In the Shingon sect, priests performed a ceremony called godan-no-ho (五壇の法) in the imperial palace and residences of court nobles to pray for the cessation of calamities and an increase in good fortune. The Godai Myoo were the central deities of worship in this ceremony, which means that this temple must have played an important role in such rituals.
Grounds and structures: The temple and its grounds are now modest in size, but the two halls harmonize serenely with the trees and surrounding hills. The main hall is somber-looking yet attractive. Its roof is thatched and its windows latticed. The main hall now houses statues of Godai Myoo with Fudo Myoo in the center, flanked by statues of Yakushi Nyorai (薬師如来), Dainichi Nyorai (大日如来), Fujiwara no Yoritsune, and Inari (稲荷) holding a spear with a sickle-like blade attached.
Location: Some two kilometers east of JR Kamakura Station and 150 meters west of Sensuibashi (泉水橋) Bus Stop.
The Former Site of the Residence of the Ashikaga Kubo (足利公方屋敷跡)
Site: There is no trace of the dwelling now and only a stone marker stands to mark the site.
History: During the Muromachi period (1336-1573), the term kubo (公方) referred to both the Ashikaga (足利) shoguns in Kyoto and their deputies from the same family in the Kanto region.
After Ashikaga Takauji (足利尊氏, 1305-58) established the Muromachi bakufu (室町幕府) in Kyoto in 1336, he set up a branch shogunate known as Kamakura-fu (鎌倉府) in 1349 to rule the Kanto region. He appointed his second son, Ashikaga Motouji (足利基氏, 1340-67), as the first Kamakura Kubo. Motouji's descendants succeeded to this position until Ashikaga Shigeuji (足利成氏, 1438-97) moved to Koga (古河, in present-day Ibaraki Prefecture) in 1455.
The second-highest position in Kamakura-fu was called Kanto Kanrei (関東管令), the shogunal deputy for the Kanto region. Taking turns in this position were the four branch families of the Uesugi: the Yamanouchi (山内), Ogigayatsu (扇谷), Inukake (犬懸), and Takuma (宅間).
Full name: Tokazan Jomyoji (稲荷山浄妙寺) |
Denomination: Rinzai sect (臨済宗)
Location: Two kilometers northeast of JR Kamakura Station.
History: Tradition says that Ashikaga Yoshikane (足利義兼, ?-1199), an influential retainer of the Kamakura bakufu, founded the temple by inviting Taiko Gyoyu (退耕行勇, 1163-1241) to be its first priest. The temple was first named Gokurakuji (極楽寺), belonged to the Shingon sect (真言宗).
It was converted to the Rinzai Zen sect when Ashikaga Yoshiuji (足利義氏, 1189-1254), a son of Yoshikane, came to support it Furthermore, Ashikaga Sadauji (足利貞氏, 1273-1331), the father of Ashikaga Takauji (足利尊氏, 1305-58), greatly contributed to the temple. In his honor, the temple name was later changed to Jomyoji, which is part of his posthumous name, Jomyojiden-Teizan-Dokan, 浄妙寺殿貞山道観.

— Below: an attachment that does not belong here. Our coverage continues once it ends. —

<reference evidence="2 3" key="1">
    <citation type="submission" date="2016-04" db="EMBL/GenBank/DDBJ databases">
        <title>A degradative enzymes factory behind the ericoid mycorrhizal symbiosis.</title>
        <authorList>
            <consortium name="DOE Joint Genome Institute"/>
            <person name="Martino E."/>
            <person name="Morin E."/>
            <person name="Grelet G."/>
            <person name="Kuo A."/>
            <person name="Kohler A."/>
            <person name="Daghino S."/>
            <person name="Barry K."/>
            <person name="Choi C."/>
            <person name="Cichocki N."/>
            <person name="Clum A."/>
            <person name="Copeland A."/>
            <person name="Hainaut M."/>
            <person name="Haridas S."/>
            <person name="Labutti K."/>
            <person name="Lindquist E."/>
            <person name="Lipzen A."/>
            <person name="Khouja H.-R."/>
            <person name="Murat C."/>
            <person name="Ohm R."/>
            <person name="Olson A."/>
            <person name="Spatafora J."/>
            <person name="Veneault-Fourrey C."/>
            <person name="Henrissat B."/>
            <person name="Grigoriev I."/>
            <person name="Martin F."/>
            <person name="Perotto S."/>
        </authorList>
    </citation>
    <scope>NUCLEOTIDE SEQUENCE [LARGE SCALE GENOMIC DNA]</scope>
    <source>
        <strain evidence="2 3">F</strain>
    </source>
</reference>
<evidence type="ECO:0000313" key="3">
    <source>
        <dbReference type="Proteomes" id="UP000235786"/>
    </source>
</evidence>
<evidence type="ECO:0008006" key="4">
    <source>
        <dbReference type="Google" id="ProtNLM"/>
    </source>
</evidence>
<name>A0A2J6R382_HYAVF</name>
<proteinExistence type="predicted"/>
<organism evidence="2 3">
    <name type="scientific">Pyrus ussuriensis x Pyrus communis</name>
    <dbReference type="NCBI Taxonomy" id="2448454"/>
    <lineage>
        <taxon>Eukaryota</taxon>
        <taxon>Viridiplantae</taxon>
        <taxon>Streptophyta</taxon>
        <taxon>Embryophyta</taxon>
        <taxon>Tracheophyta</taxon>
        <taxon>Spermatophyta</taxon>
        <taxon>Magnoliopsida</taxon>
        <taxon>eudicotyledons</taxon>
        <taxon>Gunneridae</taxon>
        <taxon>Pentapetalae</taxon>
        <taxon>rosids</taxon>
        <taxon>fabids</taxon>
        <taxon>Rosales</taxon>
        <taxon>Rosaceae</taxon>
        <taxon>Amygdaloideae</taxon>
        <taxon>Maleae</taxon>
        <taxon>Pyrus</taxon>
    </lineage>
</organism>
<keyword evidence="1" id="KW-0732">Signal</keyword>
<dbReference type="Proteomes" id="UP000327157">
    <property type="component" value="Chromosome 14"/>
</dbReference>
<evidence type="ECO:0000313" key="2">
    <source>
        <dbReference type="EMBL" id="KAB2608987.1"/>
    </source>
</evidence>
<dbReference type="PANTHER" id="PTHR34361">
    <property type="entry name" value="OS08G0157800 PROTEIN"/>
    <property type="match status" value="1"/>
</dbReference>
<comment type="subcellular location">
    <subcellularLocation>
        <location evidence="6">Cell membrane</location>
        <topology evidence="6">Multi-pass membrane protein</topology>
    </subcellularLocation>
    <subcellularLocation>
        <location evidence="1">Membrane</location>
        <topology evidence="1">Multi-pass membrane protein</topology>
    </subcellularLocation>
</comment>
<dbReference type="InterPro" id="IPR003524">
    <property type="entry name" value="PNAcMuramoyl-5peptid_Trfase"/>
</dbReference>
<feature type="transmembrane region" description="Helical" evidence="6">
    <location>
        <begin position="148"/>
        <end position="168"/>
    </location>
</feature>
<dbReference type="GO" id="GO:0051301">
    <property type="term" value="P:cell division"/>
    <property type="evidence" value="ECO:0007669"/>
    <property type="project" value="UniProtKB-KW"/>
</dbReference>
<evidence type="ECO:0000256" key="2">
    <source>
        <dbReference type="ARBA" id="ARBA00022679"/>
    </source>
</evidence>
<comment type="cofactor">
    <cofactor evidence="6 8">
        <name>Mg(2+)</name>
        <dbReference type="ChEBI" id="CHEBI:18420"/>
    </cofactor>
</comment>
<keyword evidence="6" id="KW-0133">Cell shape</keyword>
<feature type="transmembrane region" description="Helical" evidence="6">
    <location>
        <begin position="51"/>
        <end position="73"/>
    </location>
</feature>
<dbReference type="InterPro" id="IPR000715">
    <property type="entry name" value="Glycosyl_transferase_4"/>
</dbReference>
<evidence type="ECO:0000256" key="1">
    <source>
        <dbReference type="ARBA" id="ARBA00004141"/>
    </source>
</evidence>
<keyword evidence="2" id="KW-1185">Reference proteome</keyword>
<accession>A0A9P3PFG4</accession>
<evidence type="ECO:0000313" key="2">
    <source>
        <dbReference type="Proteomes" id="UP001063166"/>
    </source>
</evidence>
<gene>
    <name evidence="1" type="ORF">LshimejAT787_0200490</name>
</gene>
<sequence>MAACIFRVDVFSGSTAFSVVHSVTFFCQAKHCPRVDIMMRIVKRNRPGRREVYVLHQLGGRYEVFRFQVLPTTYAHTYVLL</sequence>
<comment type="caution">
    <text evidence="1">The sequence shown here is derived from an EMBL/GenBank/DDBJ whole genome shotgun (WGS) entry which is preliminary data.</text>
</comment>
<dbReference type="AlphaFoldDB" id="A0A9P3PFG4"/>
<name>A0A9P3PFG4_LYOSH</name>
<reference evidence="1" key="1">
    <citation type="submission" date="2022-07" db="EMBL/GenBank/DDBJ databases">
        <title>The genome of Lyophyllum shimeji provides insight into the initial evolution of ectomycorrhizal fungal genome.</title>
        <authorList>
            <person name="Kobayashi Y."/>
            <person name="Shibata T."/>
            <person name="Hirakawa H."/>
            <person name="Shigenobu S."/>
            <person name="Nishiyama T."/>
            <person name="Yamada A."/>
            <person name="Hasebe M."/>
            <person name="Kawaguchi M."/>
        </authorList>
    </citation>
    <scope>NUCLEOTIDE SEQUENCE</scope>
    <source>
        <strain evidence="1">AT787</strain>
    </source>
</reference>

Grounds and structures: Cherry trees lining both sides of the approach to Somon Gate (総門) come in full bloom in spring. The grounds are not so spacious, but are full of seasonal flowers and well-trimmed trees. In its heyday, the temple boasted massive structures befitting its position as one of the five most prominent Zen temples, the Kamakura Gozan (鎌倉五山). Jyomoyji still retains its dignity, although the buildings are now very modest.
The main hall stands in the center of the precincts, and a new guest hall and the priest's living quarters are to the east, with kaisando hall (開山堂, founder's hall) behind the main hall. The grounds have been designated a Historic Site by the government.
The main hall houses two treasures: a statue of Shaka Nyorai (釈迦如来) and a statue of Amida Nyorai (阿弥陀如来). A statue of Awashima Myojin (淡島明神), the deity for gynecological diseases, is also there. In founder's hall is a statue of the celebrated priest, Taiko Gyoyu, who was the first to officiate at the temple. The statue is designated an Important Cultural Property.
Also in this hall are a statue of Fujiwara no Kamatari (藤原鎌足, 614-669), an ancestor of the Fujiwara clan who prospered in the Heian period (794-1185/92), and a statue of Sambo Kojin (三宝荒神), a Buddhist deity who is popularly believed to reside in kitchen hearths and prevent fires.
In the graveyard behind the main hall stands a hokyointo-type (宝篋印塔) stone stupa, reportedly the grave of Sadauji. One of the inscriptions on it is an era name, 明徳三年 (corresponding to the year 1392). Whether it is the actual grave of Sadauji has been questioned because the inscribed year is some 60 years later than his recorded death.